The Amnesty International India on Thursday launched a worldwide ‘urgent campaign’ in a bid to highlight the human rights violations and curfew in the Indian occupied Jammu and Kashmir.
The draconian communication blackout in (Indian-occupied Jammu and) Kashmir is an outrageous protracted assault on the civil liberties of the people of Kashmir, said the Amnesty International India as it launched a global campaign today in a bid to highlight the human cost of the lockdown.
“The blackout has now been a month old and cannot be prolonged any further by the Indian Government as it has grossly impacted the daily lives of Kashmiri people, their emotional and mental well-being, medical care, as well as their access to basic necessities and emergency services. It is tearing families apart,” said Aakar Patel, head of Amnesty International India.
The Indian government has imposed a curfew and communications blackout in the occupied Kashmir for about a month to avoid a violent reaction on repealing the special status for the valley.
“Imagine a world where you cannot call home. This is the reality of thousands of Kashmiris around the world. Eight million Kashmiris living in the region today have been locked in their homes for over a month. Outside the region their friends and families are unable to get in touch amidst stories of curfews, protests, medical emergencies and use of excessive force by the administration. Families have been torn apart as they live under siege – a collective punishment for the people of Kashmir- this is the human cost of the blackout and it cannot be ignored,” wrote the Amnesty International on its website.
The Indian government on August 5 illegally repealed the special status given to the occupied Kashmir under the constitution’s Article 370 and Section 35 A, and bifurcated the region into two Union Territories – Jammu & Kashmir and Ladakh. The arbitrary move is feared to spark unrest in the disputed territory.
The decades-old conflict of Kashmir has resulted in horrific wars and continuous border tensions between Pakistan and India. The issue has strained the bilateral relations between the nuclear-armed neighbours as it is at core of their foreign and security policies.
In response to this indefinite communication blackout, Amnesty International India has launched the campaign #LetKashmirSpeak on 5 September, 2019 – which marks a month of the communications blackout, to ask for immediate lifting of the lockdown. While landline telephones have been announced to be restored, their obsoletion in the recent past will fall woefully short in facilitating communication for the 8 million people of Kashmir.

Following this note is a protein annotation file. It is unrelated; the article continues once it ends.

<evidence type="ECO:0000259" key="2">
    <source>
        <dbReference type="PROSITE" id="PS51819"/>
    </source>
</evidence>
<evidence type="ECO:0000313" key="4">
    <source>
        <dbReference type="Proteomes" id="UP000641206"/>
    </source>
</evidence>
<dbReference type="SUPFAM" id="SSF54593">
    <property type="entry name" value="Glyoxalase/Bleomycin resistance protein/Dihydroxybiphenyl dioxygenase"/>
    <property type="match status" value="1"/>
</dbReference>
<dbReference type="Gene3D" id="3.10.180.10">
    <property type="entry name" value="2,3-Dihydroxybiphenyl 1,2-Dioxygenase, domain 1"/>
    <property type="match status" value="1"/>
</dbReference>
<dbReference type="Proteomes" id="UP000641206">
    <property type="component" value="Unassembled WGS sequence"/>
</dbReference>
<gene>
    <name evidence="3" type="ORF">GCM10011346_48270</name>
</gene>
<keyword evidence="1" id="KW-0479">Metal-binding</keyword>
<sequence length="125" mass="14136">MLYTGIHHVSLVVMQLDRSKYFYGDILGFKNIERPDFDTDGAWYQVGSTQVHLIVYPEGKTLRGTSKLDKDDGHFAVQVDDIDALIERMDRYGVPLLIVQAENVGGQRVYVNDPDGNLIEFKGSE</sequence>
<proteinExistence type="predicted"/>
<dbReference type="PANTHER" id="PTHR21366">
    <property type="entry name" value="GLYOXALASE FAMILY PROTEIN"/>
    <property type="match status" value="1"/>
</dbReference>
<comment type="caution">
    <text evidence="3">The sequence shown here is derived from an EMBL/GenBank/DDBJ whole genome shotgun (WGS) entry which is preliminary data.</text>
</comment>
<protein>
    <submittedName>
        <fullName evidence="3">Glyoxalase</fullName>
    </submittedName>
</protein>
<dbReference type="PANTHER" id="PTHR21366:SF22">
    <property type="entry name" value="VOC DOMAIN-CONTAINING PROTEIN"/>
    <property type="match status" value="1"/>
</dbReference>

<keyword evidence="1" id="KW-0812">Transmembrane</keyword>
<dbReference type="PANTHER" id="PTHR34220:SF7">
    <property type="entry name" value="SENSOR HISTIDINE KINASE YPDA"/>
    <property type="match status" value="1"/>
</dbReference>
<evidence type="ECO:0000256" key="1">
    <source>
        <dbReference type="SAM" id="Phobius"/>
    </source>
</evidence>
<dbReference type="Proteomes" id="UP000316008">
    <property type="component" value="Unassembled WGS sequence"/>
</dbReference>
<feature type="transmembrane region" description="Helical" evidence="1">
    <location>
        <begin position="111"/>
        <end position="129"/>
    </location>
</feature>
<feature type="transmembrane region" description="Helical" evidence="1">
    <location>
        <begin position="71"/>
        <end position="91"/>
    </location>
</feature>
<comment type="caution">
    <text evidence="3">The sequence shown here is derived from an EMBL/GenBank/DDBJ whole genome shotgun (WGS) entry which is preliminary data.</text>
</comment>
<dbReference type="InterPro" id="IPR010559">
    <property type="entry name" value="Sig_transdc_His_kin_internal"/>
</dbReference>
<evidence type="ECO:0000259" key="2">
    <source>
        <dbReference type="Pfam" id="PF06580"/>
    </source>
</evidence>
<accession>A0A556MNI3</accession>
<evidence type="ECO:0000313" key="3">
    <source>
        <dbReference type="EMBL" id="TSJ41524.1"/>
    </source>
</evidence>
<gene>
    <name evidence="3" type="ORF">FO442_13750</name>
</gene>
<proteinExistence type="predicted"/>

The global campaign can be accessed here.
“While the region of Jammu has begun to see easing of the lockdown in many districts, most of Kashmir still remains under a severe communications blackout. Depriving an entire population of their right to freedom of expression, opinion and movement for an indefinite period is akin to taking the region back to the dark ages. ‘Naya Kashmir’ cannot be built without the Kashmiris. The country is yet to hear from Kashmir after a month of being repeatedly been told by the Indian government that all is normal. This is not normal. Let Kashmir speak,” said Aakar Patel.
“Meanwhile, sketchy reports coming out of the region have highlighted unattended medical emergencies, mass arrests and detentions, children and youth being picked up in the middle of the night, torture of civilians, indiscriminate use of tear gas, rubber bullets and pellet guns at protestors. All this with the backdrop of heavy military presence and a history of serious human rights violations in the region. This adds to the heightening of tensions and feelings of insecurity at a time when families are unable to contact each other and ensure their wellbeing – as many young and aged remain locked in their homes.
“The attempts to restrict the freedom of press, like in the case of journalist and author Gowhar Geelani who was arbitrarily stopped at the Indira Gandhi International Airport, New Delhi from boarding his flight to Germany, have further compounded the effect of the communication blackout. According to a recent Kashmir Press Club statement, at least three senior Kashmiri journalists were asked to vacate government accommodations as soon as possible, which is ‘nothing but harassment aimed at coercing journalists to toe a particular line’. The government’s attempts to create a public opinion of ‘normalcy’ in Kashmir while curbing the freedom of independent press have usurped the voice of the people,” the AI said.